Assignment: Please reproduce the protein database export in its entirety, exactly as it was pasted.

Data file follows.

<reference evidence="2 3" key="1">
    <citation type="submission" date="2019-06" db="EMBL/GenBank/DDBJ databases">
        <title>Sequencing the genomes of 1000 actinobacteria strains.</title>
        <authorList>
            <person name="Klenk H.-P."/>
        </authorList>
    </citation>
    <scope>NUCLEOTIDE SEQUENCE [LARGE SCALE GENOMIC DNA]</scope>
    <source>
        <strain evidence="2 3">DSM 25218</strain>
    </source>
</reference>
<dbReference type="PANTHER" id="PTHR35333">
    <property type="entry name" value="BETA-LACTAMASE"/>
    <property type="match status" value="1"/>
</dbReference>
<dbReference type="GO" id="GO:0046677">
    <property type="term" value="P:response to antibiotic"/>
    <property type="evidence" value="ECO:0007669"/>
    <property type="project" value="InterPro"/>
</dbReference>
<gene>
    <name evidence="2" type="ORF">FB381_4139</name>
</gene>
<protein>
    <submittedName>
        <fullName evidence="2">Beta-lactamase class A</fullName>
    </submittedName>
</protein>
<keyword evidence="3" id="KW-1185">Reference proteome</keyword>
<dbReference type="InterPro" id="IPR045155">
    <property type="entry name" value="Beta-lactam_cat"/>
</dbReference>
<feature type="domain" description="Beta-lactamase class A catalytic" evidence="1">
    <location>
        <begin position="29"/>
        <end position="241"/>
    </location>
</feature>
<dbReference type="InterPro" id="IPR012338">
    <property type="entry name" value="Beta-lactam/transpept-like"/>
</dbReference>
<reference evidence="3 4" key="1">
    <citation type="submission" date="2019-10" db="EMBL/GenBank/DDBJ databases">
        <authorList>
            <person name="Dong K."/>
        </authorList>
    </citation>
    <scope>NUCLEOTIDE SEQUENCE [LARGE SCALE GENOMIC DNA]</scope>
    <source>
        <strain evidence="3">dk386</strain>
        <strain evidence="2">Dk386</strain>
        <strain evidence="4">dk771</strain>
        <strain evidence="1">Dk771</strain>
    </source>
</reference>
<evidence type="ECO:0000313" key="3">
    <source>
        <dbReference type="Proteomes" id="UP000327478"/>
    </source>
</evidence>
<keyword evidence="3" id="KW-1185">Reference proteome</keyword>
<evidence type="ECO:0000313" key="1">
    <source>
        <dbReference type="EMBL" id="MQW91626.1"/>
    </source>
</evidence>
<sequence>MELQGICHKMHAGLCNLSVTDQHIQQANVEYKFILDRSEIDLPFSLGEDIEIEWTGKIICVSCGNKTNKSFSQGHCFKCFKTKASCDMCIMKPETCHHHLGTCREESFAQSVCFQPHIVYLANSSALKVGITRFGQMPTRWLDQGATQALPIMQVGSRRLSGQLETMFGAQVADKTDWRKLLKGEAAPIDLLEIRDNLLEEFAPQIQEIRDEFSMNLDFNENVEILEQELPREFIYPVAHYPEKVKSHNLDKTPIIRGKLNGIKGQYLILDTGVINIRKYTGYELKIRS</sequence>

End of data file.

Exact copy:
<reference evidence="2 3" key="1">
    <citation type="submission" date="2019-06" db="EMBL/GenBank/DDBJ databases">
        <title>Sequencing the genomes of 1000 actinobacteria strains.</title>
        <authorList>
            <person name="Klenk H.-P."/>
        </authorList>
    </citation>
    <scope>NUCLEOTIDE SEQUENCE [LARGE SCALE GENOMIC DNA]</scope>
    <source>
        <strain evidence="2 3">DSM 25218</strain>
    </source>
</reference>
<dbReference type="PANTHER" id="PTHR35333">
    <property type="entry name" value="BETA-LACTAMASE"/>
    <property type="match status" value="1"/>
</dbReference>
<dbReference type="GO" id="GO:0046677">
    <property type="term" value="P:response to antibiotic"/>
    <property type="evidence" value="ECO:0007669"/>
    <property type="project" value="InterPro"/>
</dbReference>
<gene>
    <name evidence="2" type="ORF">FB381_4139</name>
</gene>
<protein>
    <submittedName>
        <fullName evidence="2">Beta-lactamase class A</fullName>
    </submittedName>
</protein>
<keyword evidence="3" id="KW-1185">Reference proteome</keyword>
<dbReference type="InterPro" id="IPR045155">
    <property type="entry name" value="Beta-lactam_cat"/>
</dbReference>
<feature type="domain" description="Beta-lactamase class A catalytic" evidence="1">
    <location>
        <begin position="29"/>
        <end position="241"/>
    </location>
</feature>
<dbReference type="InterPro" id="IPR012338">
    <property type="entry name" value="Beta-lactam/transpept-like"/>
</dbReference>
<reference evidence="3 4" key="1">
    <citation type="submission" date="2019-10" db="EMBL/GenBank/DDBJ databases">
        <authorList>
            <person name="Dong K."/>
        </authorList>
    </citation>
    <scope>NUCLEOTIDE SEQUENCE [LARGE SCALE GENOMIC DNA]</scope>
    <source>
        <strain evidence="3">dk386</strain>
        <strain evidence="2">Dk386</strain>
        <strain evidence="4">dk771</strain>
        <strain evidence="1">Dk771</strain>
    </source>
</reference>
<evidence type="ECO:0000313" key="3">
    <source>
        <dbReference type="Proteomes" id="UP000327478"/>
    </source>
</evidence>
<keyword evidence="3" id="KW-1185">Reference proteome</keyword>
<evidence type="ECO:0000313" key="1">
    <source>
        <dbReference type="EMBL" id="MQW91626.1"/>
    </source>
</evidence>
<sequence>MELQGICHKMHAGLCNLSVTDQHIQQANVEYKFILDRSEIDLPFSLGEDIEIEWTGKIICVSCGNKTNKSFSQGHCFKCFKTKASCDMCIMKPETCHHHLGTCREESFAQSVCFQPHIVYLANSSALKVGITRFGQMPTRWLDQGATQALPIMQVGSRRLSGQLETMFGAQVADKTDWRKLLKGEAAPIDLLEIRDNLLEEFAPQIQEIRDEFSMNLDFNENVEILEQELPREFIYPVAHYPEKVKSHNLDKTPIIRGKLNGIKGQYLILDTGVINIRKYTGYELKIRS</sequence>